Round 2 on drug-sniffing dogs
Lost in the hullabaloo over the argument in the gay marriage cases this week was the fact that the Court issued an opinion in Florida v. Jardines. This was the "other" dog-sniffing case; a month ago, the Court in Florida v. Harris rejected the idea that the state was compelled to produce a wide variety of records in every case to substantiate a drug-sniffing dog's qualifications and credentials. (Opinion discussed here.) The result in Jardines was more favorable to the defense, and provides some movement toward what I think is emerging as the real issue here.
The facts in Jardine are simple. Cops got a tip that Jardine was growing marijuana in his home, and decided to investigate. A month later, they went to the house, observed it for fifteen minutes, saw no activity, and so approached the door with a drug-sniffing dog. The dog alerted when he got onto the porch, and the police used that to get a warrant. Drugs were found, the trial court granted a motion to suppress, the appellate court reversed, the Florida Supreme Court reversed that, and here we are.
The Court affirms, by a scant 5-4 vote, with Scalia writing for the majority. The opinion is certainly one of his shortest: it clocks in at barely over three pages, with no mention of what James Madison had for breakfast on the day the Congress debated the 4th Amendment and how that might have impacted his views toward the use of drug-sniffing dogs.
The opinion has faint echoes of the one Scalia wrote last year in US v. Jones. In Jones (discussed here), the Court had struck down the warrantless attachment of a GPS device to the defendant's car. The government had argued that it wasn't a search at all, because one does not have a privacy expectation as to the exterior of his automobile. (The device had been attached to the car's undercarriage.) Scalia's opinion for the majority was based on a property law analysis -- the attachment was a "trespass" forbidden by the 4th Amendment -- rather than the privacy analysis that has largely been the focus in search and seizure cases since the Katz decision in 1968.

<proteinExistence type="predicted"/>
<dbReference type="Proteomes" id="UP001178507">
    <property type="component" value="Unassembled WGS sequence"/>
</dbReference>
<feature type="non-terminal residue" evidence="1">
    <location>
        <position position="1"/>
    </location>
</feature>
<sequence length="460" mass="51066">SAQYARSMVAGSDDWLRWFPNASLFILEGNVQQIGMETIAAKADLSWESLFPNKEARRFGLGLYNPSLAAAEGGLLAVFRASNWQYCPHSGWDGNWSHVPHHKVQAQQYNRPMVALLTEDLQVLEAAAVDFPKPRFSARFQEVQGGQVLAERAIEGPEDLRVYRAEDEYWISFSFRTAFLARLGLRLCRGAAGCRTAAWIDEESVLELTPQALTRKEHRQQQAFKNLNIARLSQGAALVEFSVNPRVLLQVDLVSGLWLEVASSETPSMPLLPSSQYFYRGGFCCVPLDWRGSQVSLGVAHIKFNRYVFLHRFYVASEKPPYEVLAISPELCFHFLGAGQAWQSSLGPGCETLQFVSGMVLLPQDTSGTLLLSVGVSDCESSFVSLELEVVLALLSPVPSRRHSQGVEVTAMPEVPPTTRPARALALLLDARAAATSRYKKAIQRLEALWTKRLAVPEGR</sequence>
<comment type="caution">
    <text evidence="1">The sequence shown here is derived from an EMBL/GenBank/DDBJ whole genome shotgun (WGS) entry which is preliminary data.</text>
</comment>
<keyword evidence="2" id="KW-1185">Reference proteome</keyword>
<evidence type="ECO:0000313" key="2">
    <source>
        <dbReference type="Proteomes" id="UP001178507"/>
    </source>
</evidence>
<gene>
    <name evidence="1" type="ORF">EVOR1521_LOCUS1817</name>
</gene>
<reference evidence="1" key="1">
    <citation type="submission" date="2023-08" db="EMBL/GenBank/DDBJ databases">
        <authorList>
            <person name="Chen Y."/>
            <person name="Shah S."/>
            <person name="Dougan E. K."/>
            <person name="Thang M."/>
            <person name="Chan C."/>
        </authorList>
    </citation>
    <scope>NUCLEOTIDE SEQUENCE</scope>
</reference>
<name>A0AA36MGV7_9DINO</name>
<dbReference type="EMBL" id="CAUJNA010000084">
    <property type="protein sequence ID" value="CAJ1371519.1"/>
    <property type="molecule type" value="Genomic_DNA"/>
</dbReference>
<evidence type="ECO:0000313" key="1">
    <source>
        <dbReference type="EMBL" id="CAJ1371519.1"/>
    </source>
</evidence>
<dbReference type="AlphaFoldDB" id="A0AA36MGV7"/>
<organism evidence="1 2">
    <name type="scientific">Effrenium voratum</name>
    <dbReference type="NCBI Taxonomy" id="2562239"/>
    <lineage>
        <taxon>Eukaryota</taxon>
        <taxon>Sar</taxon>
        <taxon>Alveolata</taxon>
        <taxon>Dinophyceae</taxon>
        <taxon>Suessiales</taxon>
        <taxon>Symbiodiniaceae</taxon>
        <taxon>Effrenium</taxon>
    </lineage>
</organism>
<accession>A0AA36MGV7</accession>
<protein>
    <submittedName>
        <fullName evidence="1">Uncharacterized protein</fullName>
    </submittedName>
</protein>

Scalia, writing for the 5-4 majority, does the same thing here. The area surrounding the home -- the "curtilage" -- is part of the home itself, for 4th Amendment purposes, and whatever Katz had added to the baseline by way of "privacy" interest, the baseline still was property: an intrusion on the curtilage was an intrusion for 4th Amendment purposes, and required a warrant.
Of course, as Scalia readily concedes, the law has long been that there's no violation where a police officer comes onto your property and knocks on your door. "The knocker on the front door is treated as an invitation or license to attempt an entry, justifying ingress to the home by solicitors, hawkers and peddlers of all kinds." How to get around that? To Scalia, it's all about the homeowner's "implicit" invitation:
An invitation to engage in canine forensic investigation assuredly does not inhere in the very act of hanging a knocker. To find a visitor knocking on the door is routine (even if sometimes unwelcome); to spot that same visitor exploring the front path with a metal detector, or marching his bloodhound into the garden before saying hello and asking permission, would inspire most of us to -- well, call the police.